Xilem 2024 plans

Raph Levien, January 10, 2024

2024 promises to be an exciting year for Xilem. The big news is that Google Fonts is funding the work of four open source contributors to the project: Aaron Muir Hamilton, Daniel McNab, Matt Campbell, and Olivier Faure.

Aaron will be working on text layout, building on parley, text input including IME, and Android platform integration. Daniel will be working on GPU infrastructure and performance, with much of the work upstreamed to wgpu. Matt will be working on accessibility, and Olivier will be building the core widget tree, with a focus on developer experience.

Xilem is an ambitious project to explore the limits of UI performance, as described in my High Performance Rust UI talk. The goals include gathering knowledge about the viability of Rust for UI, and what patterns work well. While there is a research focus, we plan to gather this information by building a real toolkit, solving many of the hard problems. The current state of the project is a fairly rough, though promising, prototype, so there is much work to be done. It’s exciting to have the bandwidth and experience of these people working toward that goal, but perhaps the most exciting prospect is bringing together more of the community, people passionate about building high quality UI. Our goal as an open source community is to facilitate that, and to coordinate the work efficiently. What we have now is not a production-ready product, but we wish to move in that direction, including quality documentation - some of the consistent feedback we’re getting about the current state.

Another goal is to bake in accessibility from the start. Too often, it’s an afterthought, tacked on at the end. We’re excited to have Matt, primary author of AccessKit, on board.

Xilem is designed in layers, with a reactivity layer on top, a widget tree adapted from Druid, and with Vello as the 2D rendering engine. These layers are designed to work well together, but the individual pieces may be useful in other contexts. The funded work will focus on Android as a target, but is intended to work well on desktop platforms as well; this is one of the core strengths of the Rust ecosystem. We don’t have iOS as an immediate priority, but attention from the open source community could change that, and the foundations should support it.

The status of the web backend for the Xilem widget set is more complex. Simply put, it is not a priority for us right now. We have done some explorations into generating DOM nodes from Xilem, but doing it well would increase scope and complexity beyond what we’re comfortable with. For applications deployed primarily on the web, xilem_web (which generates DOM nodes) should be a viable choice, with the possibility of Tauri or Electron for desktop deployment. To enable online demos of native applications, it is most likely that we will implement a version which draws to a canvas element. This has limitations in accessibility and native look and feel - for example, text input and scrolling may behave contrary to user expectations. Until more work is done refining the web backend, we would not recommend this approach for production applications using Xilem.

2023 retrospective

Looking back at 2023, there was a great deal of foundational work. Much of the effort was on Vello, the 2D rendering engine that serves as the graphical foundation of the project. A particular strength is high performance path rendering on GPU, which enables fully dynamic text effects including animation of variable font parameters. Though we had a reasonably good implementation of path rendering in place, much of the second half of the year was taken up by “stroke rework” which computes all stroke styles on the GPU, and also improves the performance and accuracy of antialiasing for all paths. To this end, we invented new computational geometry algorithms for computing parallel curves, the newest based on Euler spirals, with some elegant math tuned for GPU evaluation. A writeup explaining the details is in the pipeline.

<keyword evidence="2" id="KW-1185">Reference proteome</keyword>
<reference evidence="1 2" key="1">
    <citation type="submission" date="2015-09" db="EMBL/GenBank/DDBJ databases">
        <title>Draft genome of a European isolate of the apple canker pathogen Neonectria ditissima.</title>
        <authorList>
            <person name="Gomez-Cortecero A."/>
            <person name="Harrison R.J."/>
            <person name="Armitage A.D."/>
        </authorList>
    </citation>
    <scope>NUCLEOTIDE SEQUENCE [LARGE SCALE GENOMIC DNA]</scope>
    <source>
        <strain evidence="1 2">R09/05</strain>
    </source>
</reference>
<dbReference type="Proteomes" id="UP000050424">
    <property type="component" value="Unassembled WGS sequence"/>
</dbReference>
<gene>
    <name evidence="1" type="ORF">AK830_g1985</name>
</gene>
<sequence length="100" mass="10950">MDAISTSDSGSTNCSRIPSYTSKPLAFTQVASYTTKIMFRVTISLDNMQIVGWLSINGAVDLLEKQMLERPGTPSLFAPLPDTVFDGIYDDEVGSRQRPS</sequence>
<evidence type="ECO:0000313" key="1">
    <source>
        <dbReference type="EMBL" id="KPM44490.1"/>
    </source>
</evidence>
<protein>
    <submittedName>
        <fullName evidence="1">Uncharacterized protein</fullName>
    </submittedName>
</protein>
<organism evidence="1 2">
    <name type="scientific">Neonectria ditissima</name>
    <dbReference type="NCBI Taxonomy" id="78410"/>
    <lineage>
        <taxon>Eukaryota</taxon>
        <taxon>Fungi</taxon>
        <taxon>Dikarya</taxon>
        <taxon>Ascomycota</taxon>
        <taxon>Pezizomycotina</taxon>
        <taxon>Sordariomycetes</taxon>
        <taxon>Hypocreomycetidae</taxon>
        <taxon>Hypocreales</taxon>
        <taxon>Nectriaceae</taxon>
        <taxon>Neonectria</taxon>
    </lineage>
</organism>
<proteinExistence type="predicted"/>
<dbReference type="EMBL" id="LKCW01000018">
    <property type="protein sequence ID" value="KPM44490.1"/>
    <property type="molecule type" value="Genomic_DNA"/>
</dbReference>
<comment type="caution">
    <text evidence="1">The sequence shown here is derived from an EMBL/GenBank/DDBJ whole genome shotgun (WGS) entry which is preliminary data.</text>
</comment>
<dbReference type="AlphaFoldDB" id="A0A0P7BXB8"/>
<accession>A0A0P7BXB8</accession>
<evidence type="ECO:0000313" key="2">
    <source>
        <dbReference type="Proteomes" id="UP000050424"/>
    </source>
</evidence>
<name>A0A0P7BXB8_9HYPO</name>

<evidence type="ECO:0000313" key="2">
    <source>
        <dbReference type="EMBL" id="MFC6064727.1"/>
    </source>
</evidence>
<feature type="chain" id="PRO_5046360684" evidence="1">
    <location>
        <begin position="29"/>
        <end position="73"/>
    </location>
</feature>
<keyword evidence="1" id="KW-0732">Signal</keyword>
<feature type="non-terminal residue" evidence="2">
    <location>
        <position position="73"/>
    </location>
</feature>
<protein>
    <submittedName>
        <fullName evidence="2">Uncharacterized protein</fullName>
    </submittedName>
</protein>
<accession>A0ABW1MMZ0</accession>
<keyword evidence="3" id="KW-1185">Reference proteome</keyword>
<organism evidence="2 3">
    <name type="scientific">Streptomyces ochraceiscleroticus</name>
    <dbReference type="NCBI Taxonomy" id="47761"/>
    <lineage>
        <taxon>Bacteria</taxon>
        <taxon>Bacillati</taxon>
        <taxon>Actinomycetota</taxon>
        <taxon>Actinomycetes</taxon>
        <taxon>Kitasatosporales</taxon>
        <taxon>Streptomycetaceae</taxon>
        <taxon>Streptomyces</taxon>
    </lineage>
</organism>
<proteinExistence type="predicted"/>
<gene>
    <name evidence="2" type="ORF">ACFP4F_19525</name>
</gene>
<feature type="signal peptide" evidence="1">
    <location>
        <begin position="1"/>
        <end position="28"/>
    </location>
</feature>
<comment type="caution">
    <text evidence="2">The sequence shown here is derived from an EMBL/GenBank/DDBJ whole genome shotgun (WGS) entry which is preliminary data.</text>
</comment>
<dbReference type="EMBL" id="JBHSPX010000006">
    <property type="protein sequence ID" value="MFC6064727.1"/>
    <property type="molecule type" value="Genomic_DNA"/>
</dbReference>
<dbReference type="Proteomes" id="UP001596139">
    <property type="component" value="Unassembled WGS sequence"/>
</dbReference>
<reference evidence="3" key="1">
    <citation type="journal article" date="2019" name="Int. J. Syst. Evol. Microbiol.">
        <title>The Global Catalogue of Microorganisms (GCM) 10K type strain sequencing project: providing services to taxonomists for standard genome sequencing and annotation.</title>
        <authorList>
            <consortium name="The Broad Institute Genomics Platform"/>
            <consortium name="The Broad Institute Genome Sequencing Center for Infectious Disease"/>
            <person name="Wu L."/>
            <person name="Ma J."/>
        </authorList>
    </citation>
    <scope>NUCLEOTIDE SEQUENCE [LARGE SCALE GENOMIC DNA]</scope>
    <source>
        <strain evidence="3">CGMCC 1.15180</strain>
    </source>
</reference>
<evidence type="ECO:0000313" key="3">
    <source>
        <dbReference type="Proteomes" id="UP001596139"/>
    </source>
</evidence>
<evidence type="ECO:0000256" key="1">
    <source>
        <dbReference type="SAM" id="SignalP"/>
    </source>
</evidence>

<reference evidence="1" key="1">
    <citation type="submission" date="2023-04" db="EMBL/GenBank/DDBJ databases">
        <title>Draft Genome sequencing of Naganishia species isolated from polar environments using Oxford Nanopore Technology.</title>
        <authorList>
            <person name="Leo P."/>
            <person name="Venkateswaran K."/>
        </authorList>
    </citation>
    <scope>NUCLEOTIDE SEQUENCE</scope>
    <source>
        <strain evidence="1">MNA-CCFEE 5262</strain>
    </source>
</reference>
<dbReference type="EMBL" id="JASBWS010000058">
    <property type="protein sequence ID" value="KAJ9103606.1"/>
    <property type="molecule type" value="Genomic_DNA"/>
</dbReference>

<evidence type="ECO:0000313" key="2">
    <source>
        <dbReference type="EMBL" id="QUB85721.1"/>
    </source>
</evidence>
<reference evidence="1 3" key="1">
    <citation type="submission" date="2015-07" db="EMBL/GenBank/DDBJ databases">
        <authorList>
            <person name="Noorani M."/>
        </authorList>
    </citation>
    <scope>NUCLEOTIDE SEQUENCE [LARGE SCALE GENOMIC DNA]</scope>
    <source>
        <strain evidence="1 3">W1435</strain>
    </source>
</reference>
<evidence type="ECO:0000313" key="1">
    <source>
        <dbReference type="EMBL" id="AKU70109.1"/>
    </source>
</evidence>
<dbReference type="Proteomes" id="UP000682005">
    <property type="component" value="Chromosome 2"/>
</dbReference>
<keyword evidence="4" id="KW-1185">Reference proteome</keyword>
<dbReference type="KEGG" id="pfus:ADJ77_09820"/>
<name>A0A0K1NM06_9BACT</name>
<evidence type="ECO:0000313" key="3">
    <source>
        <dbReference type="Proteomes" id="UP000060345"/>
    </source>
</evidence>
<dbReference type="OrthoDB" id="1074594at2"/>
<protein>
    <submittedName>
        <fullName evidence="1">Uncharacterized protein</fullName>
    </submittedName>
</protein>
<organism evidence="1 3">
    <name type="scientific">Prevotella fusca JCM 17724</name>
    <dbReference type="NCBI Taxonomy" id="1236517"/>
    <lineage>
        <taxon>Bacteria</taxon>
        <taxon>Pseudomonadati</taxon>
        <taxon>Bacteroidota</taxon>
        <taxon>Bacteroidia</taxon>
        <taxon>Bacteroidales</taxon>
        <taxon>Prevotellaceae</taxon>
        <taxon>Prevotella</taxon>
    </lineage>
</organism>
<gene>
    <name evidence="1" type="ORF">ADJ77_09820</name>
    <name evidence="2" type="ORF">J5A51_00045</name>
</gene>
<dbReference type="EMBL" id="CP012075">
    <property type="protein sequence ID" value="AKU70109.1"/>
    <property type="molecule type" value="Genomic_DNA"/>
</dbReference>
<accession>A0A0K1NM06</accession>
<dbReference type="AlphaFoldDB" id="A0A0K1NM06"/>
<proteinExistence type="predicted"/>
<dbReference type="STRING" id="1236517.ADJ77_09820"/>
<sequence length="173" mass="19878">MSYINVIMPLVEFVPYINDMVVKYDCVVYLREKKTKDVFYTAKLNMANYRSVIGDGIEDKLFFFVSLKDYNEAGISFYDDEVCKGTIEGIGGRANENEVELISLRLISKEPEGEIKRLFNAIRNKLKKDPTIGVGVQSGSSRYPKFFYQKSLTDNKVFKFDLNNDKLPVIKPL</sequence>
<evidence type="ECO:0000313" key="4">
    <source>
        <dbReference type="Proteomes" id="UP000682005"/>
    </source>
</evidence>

There was slow and steady work on the higher levels of the stack as well, including factoring out the reactive layer into a generic xilem_core module, and validating that with generation of DOM nodes for browser deployment. The widget tree saw some development as well, including integration with the Taffy layout engine.

Governance and community

Though we now are funded to work on the project, the open source nature of the projects continues unchanged. We’ve been building up infrastructure for open source community, including a Zulip instance, weekly office hours, wiki, and, as of this post, a shared blog. Our contributor guidelines explain a bit about our processes. Almost all decision making is by consensus. Only very rarely do I need to step in and tie-break. As we scale up, we’re going to be more systematic, starting to use RFC documents for major changes.

We’re intentionally designing our community to foster learning and collaboration. For example, discussions are on Zulip rather than Discord because it’s searchable, meaning that the same questions are less likely to come up over and over. Its grouping into topics lets participants quickly skim activity as opposed to getting drowned in chatter. It’s working well for us. We also invite others in the Rust UI ecosystem to use our Zulip and wiki. As the Kurzgesagt video The Internet is Worse Than Ever – Now What? observes, large social spaces are degrading, and the video recommends seeking out smaller, more focused communities. I hope ours is one such.

In any case, we are happy to share bits of infrastructure with other Rust UI efforts, and are always eager to learn from them. I see many of us working toward common goals rather than competing, even if there are different approaches and priorities.

Thoughts on the Rust UI ecosystem

I’ve been thinking about doing UI in Rust for about 8 years now, and have explored many, many approaches. I’m not alone in this, there have been well over two dozen projects started.

As mentioned in a previous blog, any given application will have a set of requirements. Is Web one of the main deployment targets? Will there be embedded video? Is there a need to integrate with some other subsystems, such as a game engine? Each of these has profound implications. Some problem spaces (compilers are an example) are “smooth,” in that continual refinement will lead to fairly similar outcomes no matter the starting point, but over time I’ve come to the conclusion that UI is especially lumpy. I believe this contributes to the continuing pattern of new UI toolkits coming out every couple months or so; the author surveys what’s available, finds none that match the specific set of requirements, and creates a new one.